No one likes my husband.
Just kidding. Of course they do. What I mean is, no one "likes" my husband's Facebook statuses, videos or pictures. No one shares his Tweets, "hearts" his pictures on Instagram or comments about his blog. Not because they're not funny or cute or interesting, but because he doesn't post any. (Actually, he doesn't have Instagram or a blog, but you get my point.)
Perhaps you didn't have Facebook when it was first introduced in 2004, but believe it or not, it didn't have the "Like" button available at the time. In fact, it wasn't even introduced until 2010. Isn't that weird? That was just a little less than four years ago! But now, oh man, the "Like" button is everywhere. We couldn't imagine our lives without it.
Don't get me wrong, I LIKE the "Like" button (get it?). I enjoy letting a friend know that I found his or her post cute/hilarious/entertaining. I also appreciate it when others do the same for me. However, I also hate it. It's a dangerous game. Unless you're the most secure person in the world, a "Like" can play with your mind if you let it.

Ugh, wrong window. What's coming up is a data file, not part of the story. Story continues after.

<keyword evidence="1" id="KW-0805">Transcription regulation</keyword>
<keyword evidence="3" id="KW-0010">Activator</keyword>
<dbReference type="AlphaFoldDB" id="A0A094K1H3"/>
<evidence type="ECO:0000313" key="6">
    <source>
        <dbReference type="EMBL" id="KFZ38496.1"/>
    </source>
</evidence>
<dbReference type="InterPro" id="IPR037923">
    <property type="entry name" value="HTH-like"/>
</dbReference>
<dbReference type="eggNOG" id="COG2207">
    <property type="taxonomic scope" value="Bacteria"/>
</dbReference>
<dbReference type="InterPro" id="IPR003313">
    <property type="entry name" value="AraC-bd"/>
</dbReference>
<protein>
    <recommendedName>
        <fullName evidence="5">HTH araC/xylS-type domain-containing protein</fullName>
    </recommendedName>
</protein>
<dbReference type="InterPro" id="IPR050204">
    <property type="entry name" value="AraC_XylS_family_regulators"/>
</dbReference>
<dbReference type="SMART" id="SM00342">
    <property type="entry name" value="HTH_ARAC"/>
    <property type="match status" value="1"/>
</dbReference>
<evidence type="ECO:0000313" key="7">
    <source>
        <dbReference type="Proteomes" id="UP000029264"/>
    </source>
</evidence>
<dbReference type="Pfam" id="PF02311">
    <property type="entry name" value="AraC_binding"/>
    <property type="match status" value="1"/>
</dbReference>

Let me elaborate. Let's say you update your Facebook profile picture and it receives 23 likes. Hooray! Twenty-three people enjoyed your new picture enough to click a button for it. But wait, Sally just updated her profile picture and within two minutes it has 384 likes. What in the world? Isn't your picture just as cute as Sally's? Why did she receive so many more likes than you did?
See what I mean?
If we're not careful, we can put our self-worth in the "Likes" of a virtual world (even if it's just momentary). Isn't that just silly? Most of us are guilty of it, though. (If not then I might find myself in a super awkward and vulnerable position as I'm admitting that I am.) If you let it, the "Like" button can discourage you, cause you to compare yourself to others, and perhaps even worst of all, it can make you prideful.
I'm not requesting the "Like" button be removed from existence. I'm not suggesting we stop posting, sharing, or even liking. All I'm saying is that we need to check ourselves every once in a while. Are we basing our worth on the "Likes" of others? If so, we're walking on dangerous ground. Our self-worth will fluctuate like the wind, and with that leave us dry to the bone.
Maybe this doesn't apply directly to you because, like my husband, you're not really involved with social media, but I'm sure you can relate in some way, shape or form. Ask yourself what you are putting your worth in. If it's not True and Good and Lasting then, to put it simply, it's not worthy of you.
"Like" if you agree.
Bahahaha! Sorry-- I just had to end that way! ;)